Strength of squad keeps Celtic in poleposition to recapture title
St Mirren 0 Celtic 2
As Neil Lennon was quick to point out after a hard-fought and barely deserved victory, the road to the title is rarely smooth.
This encounter was certainly a bumpy ride. Celtic's Fraser Forster was the busier goalkeeper and most observers' choice for the afternoon's best performer.
Lennon admitted afterwards that beating Saints had been more difficult than prevailing against Rangers last month and few would argue with that.
Of course, championships are won and lost on afternoons like this. With the home side looking sharper and more purposeful for the bulk of the game, it would have been easy for Lennon's players to use the swirling wind and driving sleet as an excuse for dropping points.
That they refused to do so speaks volumes for their mental toughness and two late goals, (a mis-hit shot from James Forrest and an exquisite curler from club captain Scott Brown) gave them a 12th successive league victory.
They weren't to know it at the time but it would also increase their lead over rivals Rangers to four points. In so doing, they revealed the strength in depth which should see them finish in pole position for the first time in four years.
The game turned in Celtic's favour following the introduction, just before the hour, of Kris Commons and Anthony Stokes, who added urgency and penetration to the visitors' attack.
Commons scored 29 goals last season while Stokes has 15 goals to his name in the current campaign.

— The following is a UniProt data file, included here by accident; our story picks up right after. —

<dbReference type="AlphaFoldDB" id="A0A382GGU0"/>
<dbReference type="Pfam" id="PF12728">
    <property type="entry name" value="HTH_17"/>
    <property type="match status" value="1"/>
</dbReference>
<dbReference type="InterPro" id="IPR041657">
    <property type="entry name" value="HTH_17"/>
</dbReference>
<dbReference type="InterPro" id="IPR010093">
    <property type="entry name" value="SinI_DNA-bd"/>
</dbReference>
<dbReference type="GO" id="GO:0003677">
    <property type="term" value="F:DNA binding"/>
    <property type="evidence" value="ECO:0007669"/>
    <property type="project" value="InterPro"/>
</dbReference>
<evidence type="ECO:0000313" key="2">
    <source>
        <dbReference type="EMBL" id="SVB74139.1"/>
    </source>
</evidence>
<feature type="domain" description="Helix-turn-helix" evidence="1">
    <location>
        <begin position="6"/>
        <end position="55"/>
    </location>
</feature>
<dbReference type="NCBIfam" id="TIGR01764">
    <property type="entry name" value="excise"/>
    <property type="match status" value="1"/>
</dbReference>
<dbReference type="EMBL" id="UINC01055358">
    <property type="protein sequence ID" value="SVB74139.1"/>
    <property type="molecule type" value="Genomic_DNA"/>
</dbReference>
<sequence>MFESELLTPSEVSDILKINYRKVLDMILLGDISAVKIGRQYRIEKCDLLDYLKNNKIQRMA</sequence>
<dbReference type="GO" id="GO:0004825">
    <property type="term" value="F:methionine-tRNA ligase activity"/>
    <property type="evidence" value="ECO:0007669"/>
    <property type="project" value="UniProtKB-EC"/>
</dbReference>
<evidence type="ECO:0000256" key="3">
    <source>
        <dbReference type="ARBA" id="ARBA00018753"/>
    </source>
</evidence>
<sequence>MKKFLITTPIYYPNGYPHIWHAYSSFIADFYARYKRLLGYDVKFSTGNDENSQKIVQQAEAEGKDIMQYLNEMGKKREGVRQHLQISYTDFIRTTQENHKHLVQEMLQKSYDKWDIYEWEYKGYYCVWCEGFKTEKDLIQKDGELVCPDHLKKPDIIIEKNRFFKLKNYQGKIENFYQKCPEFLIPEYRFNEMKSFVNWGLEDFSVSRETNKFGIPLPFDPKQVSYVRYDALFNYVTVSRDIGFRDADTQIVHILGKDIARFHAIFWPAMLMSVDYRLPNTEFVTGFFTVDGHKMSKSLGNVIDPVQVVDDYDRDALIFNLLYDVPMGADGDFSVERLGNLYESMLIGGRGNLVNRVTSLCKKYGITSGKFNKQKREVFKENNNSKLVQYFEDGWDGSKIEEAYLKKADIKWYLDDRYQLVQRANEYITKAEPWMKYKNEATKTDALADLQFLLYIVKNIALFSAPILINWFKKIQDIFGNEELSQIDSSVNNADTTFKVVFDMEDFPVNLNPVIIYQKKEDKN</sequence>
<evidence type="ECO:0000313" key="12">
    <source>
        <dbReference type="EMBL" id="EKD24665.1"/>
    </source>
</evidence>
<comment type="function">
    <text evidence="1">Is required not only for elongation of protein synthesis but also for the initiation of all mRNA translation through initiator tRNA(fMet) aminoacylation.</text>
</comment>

Leaving aside the 17 goals from Nikica Jelavic (who is expected to be sold before the transfer window closes) Stokes' tally matches the total of the 15 outfield Rangers players stripped for action against Aberdeen.
With Steven Naismith out for the remainder of the season and Kyle Lafferty not due to return from injury until late next month, it's difficult to see Rangers, who have now dropped 13 points in their last 10 fixtures, mounting a comeback.
Celtic's Norwegian defender, Thomas Rogne, certainly believes that the quality of those on the periphery at Parkhead ought to work in the Hoops' favour.
"One of our strengths is that we have such a big squad, which means we can rotate a little bit," he said. "The subs did really well to turn things round for us here.
"We know that if things aren't quite working for us then we have people on the bench who can come on and change things."
Rogne conceded that, on this occasion, Lennon's side had not scaled any heights but there was nonetheless a quiet satisfaction taken from closing out the game against awkward opponents.
"St Mirren played well and fought well and the conditions also made it difficult," he said. "It was a tough game. Of course, we'd like to play brilliant football in every game and win comfortably but that's a fairy tale -- it's not going to happen.
"Sometimes you need to just dig in like we did today. It's not always going to be pretty but I thought we showed character today."